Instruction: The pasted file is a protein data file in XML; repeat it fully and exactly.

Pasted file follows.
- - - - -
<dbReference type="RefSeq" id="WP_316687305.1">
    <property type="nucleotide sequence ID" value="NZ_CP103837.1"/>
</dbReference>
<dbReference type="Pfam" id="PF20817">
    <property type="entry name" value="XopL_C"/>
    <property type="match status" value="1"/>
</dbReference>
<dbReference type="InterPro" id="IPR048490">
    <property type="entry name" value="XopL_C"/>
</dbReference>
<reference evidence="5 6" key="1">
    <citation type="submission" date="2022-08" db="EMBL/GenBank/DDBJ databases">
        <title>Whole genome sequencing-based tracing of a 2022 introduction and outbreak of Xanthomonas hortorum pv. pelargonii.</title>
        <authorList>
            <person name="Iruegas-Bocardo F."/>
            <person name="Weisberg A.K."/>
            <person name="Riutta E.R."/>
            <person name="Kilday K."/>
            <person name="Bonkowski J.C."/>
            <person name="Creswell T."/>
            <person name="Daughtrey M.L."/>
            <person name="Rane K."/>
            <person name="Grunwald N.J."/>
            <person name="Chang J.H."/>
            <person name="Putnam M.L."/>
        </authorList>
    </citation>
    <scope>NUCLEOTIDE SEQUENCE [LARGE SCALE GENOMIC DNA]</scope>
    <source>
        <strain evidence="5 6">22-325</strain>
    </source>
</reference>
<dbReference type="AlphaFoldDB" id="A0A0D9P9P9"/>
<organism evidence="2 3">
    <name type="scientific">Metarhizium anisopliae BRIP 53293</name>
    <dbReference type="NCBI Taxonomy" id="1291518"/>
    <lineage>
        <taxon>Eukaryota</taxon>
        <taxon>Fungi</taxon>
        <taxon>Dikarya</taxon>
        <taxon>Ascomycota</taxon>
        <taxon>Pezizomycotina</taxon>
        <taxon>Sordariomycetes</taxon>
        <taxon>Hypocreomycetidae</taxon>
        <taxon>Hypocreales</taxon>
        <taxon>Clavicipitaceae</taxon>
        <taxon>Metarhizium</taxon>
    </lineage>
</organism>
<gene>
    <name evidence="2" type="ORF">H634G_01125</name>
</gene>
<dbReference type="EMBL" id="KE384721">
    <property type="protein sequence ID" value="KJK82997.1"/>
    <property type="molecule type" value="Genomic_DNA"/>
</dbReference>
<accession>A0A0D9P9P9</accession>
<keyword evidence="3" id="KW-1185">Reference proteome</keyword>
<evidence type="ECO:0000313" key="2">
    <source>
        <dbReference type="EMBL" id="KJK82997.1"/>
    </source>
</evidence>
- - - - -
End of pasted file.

<dbReference type="RefSeq" id="WP_316687305.1">
    <property type="nucleotide sequence ID" value="NZ_CP103837.1"/>
</dbReference>
<dbReference type="Pfam" id="PF20817">
    <property type="entry name" value="XopL_C"/>
    <property type="match status" value="1"/>
</dbReference>
<dbReference type="InterPro" id="IPR048490">
    <property type="entry name" value="XopL_C"/>
</dbReference>
<reference evidence="5 6" key="1">
    <citation type="submission" date="2022-08" db="EMBL/GenBank/DDBJ databases">
        <title>Whole genome sequencing-based tracing of a 2022 introduction and outbreak of Xanthomonas hortorum pv. pelargonii.</title>
        <authorList>
            <person name="Iruegas-Bocardo F."/>
            <person name="Weisberg A.K."/>
            <person name="Riutta E.R."/>
            <person name="Kilday K."/>
            <person name="Bonkowski J.C."/>
            <person name="Creswell T."/>
            <person name="Daughtrey M.L."/>
            <person name="Rane K."/>
            <person name="Grunwald N.J."/>
            <person name="Chang J.H."/>
            <person name="Putnam M.L."/>
        </authorList>
    </citation>
    <scope>NUCLEOTIDE SEQUENCE [LARGE SCALE GENOMIC DNA]</scope>
    <source>
        <strain evidence="5 6">22-325</strain>
    </source>
</reference>
<dbReference type="AlphaFoldDB" id="A0A0D9P9P9"/>
<organism evidence="2 3">
    <name type="scientific">Metarhizium anisopliae BRIP 53293</name>
    <dbReference type="NCBI Taxonomy" id="1291518"/>
    <lineage>
        <taxon>Eukaryota</taxon>
        <taxon>Fungi</taxon>
        <taxon>Dikarya</taxon>
        <taxon>Ascomycota</taxon>
        <taxon>Pezizomycotina</taxon>
        <taxon>Sordariomycetes</taxon>
        <taxon>Hypocreomycetidae</taxon>
        <taxon>Hypocreales</taxon>
        <taxon>Clavicipitaceae</taxon>
        <taxon>Metarhizium</taxon>
    </lineage>
</organism>
<gene>
    <name evidence="2" type="ORF">H634G_01125</name>
</gene>
<dbReference type="EMBL" id="KE384721">
    <property type="protein sequence ID" value="KJK82997.1"/>
    <property type="molecule type" value="Genomic_DNA"/>
</dbReference>
<accession>A0A0D9P9P9</accession>
<keyword evidence="3" id="KW-1185">Reference proteome</keyword>
<evidence type="ECO:0000313" key="2">
    <source>
        <dbReference type="EMBL" id="KJK82997.1"/>
    </source>
</evidence>